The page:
The wheat paste gums his fingers as he fumbles with the small poster. It is dark, but the vague light of the tower still makes him nervous. He must be quick. The gray metal box in front of him has been used before. Pieces of other advertisements and statements encrust it, clinging to the thin residue of glue still remaining. They tell of events past and sentiments forgotten and of the many others who have furtively made their posts in the night. Clumsily scrawled tags of permanent marker cover the box, only to be endlessly written over and washed away by the rain. Their authors do not realize that the only ones who recognize these territorial claims are those who would replace the most recent name with their own. It is an old game, played in many cites and on many surfaces. The cycles of creation and destruction, of overwriting and whitewash form an endless loop. The layers of poster and glue and ink grow like mold on these surfaces, with the organic binders shrinking and the pigments fading in time. Though shop owners and weather occasionally erase this build up, it soon begins again, at night, as if alive. His contribution is political. The photocopied cartoon depicts politicians, oil, money, and blood, a story no doubt already familiar to those who pass the box. Still, he thinks, it needs to be done. With the coffee shop next door he anticipates his sign might get good exposure. Done at last, he thinks. He checks down the sidewalk to see if anyone has spotted him. Confident, he walks away, fantasizing about those he might anger and those who might agree.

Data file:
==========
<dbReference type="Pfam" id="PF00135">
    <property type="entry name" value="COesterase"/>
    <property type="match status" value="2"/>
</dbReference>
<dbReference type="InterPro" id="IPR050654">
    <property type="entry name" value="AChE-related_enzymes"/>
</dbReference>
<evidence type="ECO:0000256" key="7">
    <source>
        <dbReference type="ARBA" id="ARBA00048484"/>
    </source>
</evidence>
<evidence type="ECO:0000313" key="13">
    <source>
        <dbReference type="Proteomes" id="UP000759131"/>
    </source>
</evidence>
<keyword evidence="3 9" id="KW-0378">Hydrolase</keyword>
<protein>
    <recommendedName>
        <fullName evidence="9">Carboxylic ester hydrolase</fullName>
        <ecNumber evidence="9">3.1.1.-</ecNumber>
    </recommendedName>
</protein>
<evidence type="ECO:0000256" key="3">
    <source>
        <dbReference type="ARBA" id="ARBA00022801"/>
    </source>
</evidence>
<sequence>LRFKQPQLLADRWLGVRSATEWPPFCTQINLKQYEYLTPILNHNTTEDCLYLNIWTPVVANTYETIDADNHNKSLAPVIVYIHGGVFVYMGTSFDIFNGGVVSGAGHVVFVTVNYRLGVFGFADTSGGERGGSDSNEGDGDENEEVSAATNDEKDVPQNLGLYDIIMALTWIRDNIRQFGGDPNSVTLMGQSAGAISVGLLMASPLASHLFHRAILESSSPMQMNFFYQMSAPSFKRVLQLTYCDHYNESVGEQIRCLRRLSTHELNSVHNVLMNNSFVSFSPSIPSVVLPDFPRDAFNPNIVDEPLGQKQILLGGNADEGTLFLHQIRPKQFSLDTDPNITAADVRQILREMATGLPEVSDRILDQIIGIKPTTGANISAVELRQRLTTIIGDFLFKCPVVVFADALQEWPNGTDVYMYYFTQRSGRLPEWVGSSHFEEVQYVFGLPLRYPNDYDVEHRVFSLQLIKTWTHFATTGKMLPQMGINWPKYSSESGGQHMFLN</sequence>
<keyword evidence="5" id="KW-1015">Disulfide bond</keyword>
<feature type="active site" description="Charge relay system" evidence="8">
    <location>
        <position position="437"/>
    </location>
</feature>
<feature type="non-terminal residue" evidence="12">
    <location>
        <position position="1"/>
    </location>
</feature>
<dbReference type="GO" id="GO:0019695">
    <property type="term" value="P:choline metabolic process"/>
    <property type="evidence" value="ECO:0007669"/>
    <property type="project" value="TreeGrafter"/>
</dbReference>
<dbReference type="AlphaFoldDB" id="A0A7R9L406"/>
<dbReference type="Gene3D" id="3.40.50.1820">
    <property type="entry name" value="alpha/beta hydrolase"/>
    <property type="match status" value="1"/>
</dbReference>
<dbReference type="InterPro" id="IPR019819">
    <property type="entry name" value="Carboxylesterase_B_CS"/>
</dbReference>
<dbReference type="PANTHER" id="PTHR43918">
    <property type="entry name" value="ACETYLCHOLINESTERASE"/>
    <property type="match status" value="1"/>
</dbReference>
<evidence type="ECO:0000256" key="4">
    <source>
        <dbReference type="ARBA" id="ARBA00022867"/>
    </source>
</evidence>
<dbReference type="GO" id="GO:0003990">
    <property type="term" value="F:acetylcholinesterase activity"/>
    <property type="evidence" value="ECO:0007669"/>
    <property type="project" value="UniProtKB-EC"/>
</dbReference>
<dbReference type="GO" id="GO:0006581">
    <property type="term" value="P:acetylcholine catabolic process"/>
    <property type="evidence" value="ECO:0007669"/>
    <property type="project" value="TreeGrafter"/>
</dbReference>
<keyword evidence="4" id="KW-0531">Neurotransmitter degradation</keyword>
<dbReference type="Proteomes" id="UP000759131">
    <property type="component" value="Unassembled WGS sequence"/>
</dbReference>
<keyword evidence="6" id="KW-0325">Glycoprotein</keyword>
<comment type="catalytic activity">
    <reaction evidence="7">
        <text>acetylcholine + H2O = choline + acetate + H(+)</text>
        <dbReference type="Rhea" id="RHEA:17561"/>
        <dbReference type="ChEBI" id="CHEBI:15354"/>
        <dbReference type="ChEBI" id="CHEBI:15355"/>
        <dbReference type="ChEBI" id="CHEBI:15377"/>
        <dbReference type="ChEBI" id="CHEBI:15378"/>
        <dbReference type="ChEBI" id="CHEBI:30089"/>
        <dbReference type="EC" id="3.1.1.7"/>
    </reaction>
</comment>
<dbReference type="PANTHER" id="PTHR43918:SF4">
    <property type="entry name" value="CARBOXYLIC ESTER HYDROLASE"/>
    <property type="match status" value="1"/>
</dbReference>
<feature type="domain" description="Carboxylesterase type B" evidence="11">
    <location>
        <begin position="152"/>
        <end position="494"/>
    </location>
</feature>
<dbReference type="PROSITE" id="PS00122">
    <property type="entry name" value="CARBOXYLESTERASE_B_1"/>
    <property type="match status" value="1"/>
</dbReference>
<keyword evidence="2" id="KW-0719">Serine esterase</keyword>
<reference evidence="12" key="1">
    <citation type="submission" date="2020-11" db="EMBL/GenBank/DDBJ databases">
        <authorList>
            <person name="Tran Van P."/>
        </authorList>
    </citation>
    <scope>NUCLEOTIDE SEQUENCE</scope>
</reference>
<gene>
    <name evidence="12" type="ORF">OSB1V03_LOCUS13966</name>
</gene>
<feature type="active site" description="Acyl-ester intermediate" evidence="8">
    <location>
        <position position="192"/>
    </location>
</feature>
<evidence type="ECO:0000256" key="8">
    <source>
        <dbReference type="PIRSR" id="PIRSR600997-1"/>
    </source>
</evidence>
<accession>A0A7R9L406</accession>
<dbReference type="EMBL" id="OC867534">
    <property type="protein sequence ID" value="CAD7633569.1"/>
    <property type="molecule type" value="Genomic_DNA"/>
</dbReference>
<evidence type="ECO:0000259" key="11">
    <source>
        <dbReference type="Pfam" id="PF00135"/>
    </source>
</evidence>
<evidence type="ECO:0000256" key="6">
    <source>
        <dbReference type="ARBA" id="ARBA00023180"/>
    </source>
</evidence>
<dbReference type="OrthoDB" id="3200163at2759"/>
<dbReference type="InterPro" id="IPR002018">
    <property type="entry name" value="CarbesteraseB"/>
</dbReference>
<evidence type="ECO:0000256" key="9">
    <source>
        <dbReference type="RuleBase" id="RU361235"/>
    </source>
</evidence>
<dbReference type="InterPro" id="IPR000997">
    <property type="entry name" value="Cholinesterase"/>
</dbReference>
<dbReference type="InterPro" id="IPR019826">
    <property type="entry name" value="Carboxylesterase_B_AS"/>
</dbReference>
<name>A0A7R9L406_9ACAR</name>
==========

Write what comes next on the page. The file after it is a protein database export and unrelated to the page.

The city worker arrives at dawn. He opens the gray box and checks the readings, marking them on his clipboard. Behind him, the first customers of the coffee shop begin to arrive, paying him no attention. He packs his things into the truck, preparing to leave. He closes the door to the box and, as is his custom, removes the week’s worth of graffiti accumulated since his last visit. He laughs at the crude political cartoon. Today he is lucky, the glue is still wet. It comes off in one sheet.